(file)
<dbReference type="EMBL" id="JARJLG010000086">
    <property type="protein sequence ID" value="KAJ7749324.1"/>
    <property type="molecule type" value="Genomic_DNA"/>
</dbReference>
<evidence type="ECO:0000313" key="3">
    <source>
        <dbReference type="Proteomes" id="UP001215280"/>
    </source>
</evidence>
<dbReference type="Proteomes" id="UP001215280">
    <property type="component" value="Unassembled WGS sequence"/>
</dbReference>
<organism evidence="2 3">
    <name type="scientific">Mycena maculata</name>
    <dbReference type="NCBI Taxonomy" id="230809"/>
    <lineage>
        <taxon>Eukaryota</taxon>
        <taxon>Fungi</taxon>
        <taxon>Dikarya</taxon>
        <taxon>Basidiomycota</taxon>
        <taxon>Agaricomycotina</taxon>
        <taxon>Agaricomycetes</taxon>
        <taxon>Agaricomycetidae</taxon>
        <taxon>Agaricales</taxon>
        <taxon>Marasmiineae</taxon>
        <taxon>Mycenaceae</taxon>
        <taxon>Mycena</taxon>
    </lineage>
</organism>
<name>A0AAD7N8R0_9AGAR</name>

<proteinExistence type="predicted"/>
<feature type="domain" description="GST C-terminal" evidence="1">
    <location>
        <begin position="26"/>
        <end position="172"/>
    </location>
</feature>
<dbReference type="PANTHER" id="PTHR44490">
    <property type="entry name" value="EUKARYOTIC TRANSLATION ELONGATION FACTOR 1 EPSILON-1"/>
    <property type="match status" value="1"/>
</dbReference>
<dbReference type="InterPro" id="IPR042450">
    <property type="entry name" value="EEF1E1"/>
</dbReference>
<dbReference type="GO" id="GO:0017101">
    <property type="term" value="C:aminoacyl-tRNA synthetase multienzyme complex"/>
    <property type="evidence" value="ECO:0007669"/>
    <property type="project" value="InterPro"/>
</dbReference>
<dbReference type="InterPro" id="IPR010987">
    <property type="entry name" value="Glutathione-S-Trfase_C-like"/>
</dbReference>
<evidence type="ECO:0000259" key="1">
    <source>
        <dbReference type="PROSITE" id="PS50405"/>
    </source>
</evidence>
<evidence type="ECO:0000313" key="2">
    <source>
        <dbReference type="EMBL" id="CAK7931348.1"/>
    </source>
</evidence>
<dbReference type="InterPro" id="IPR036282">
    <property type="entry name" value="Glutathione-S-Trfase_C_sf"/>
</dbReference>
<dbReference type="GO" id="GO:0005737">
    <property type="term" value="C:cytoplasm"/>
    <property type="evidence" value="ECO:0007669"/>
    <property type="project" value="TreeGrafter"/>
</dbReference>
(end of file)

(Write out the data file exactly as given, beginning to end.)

<dbReference type="EMBL" id="JARJLG010000086">
    <property type="protein sequence ID" value="KAJ7749324.1"/>
    <property type="molecule type" value="Genomic_DNA"/>
</dbReference>
<evidence type="ECO:0000313" key="3">
    <source>
        <dbReference type="Proteomes" id="UP001215280"/>
    </source>
</evidence>
<dbReference type="Proteomes" id="UP001215280">
    <property type="component" value="Unassembled WGS sequence"/>
</dbReference>
<organism evidence="2 3">
    <name type="scientific">Mycena maculata</name>
    <dbReference type="NCBI Taxonomy" id="230809"/>
    <lineage>
        <taxon>Eukaryota</taxon>
        <taxon>Fungi</taxon>
        <taxon>Dikarya</taxon>
        <taxon>Basidiomycota</taxon>
        <taxon>Agaricomycotina</taxon>
        <taxon>Agaricomycetes</taxon>
        <taxon>Agaricomycetidae</taxon>
        <taxon>Agaricales</taxon>
        <taxon>Marasmiineae</taxon>
        <taxon>Mycenaceae</taxon>
        <taxon>Mycena</taxon>
    </lineage>
</organism>
<name>A0AAD7N8R0_9AGAR</name>

<proteinExistence type="predicted"/>
<feature type="domain" description="GST C-terminal" evidence="1">
    <location>
        <begin position="26"/>
        <end position="172"/>
    </location>
</feature>
<dbReference type="PANTHER" id="PTHR44490">
    <property type="entry name" value="EUKARYOTIC TRANSLATION ELONGATION FACTOR 1 EPSILON-1"/>
    <property type="match status" value="1"/>
</dbReference>
<dbReference type="InterPro" id="IPR042450">
    <property type="entry name" value="EEF1E1"/>
</dbReference>
<dbReference type="GO" id="GO:0017101">
    <property type="term" value="C:aminoacyl-tRNA synthetase multienzyme complex"/>
    <property type="evidence" value="ECO:0007669"/>
    <property type="project" value="InterPro"/>
</dbReference>
<dbReference type="InterPro" id="IPR010987">
    <property type="entry name" value="Glutathione-S-Trfase_C-like"/>
</dbReference>
<evidence type="ECO:0000259" key="1">
    <source>
        <dbReference type="PROSITE" id="PS50405"/>
    </source>
</evidence>
<evidence type="ECO:0000313" key="2">
    <source>
        <dbReference type="EMBL" id="CAK7931348.1"/>
    </source>
</evidence>
<dbReference type="InterPro" id="IPR036282">
    <property type="entry name" value="Glutathione-S-Trfase_C_sf"/>
</dbReference>
<dbReference type="GO" id="GO:0005737">
    <property type="term" value="C:cytoplasm"/>
    <property type="evidence" value="ECO:0007669"/>
    <property type="project" value="TreeGrafter"/>
</dbReference>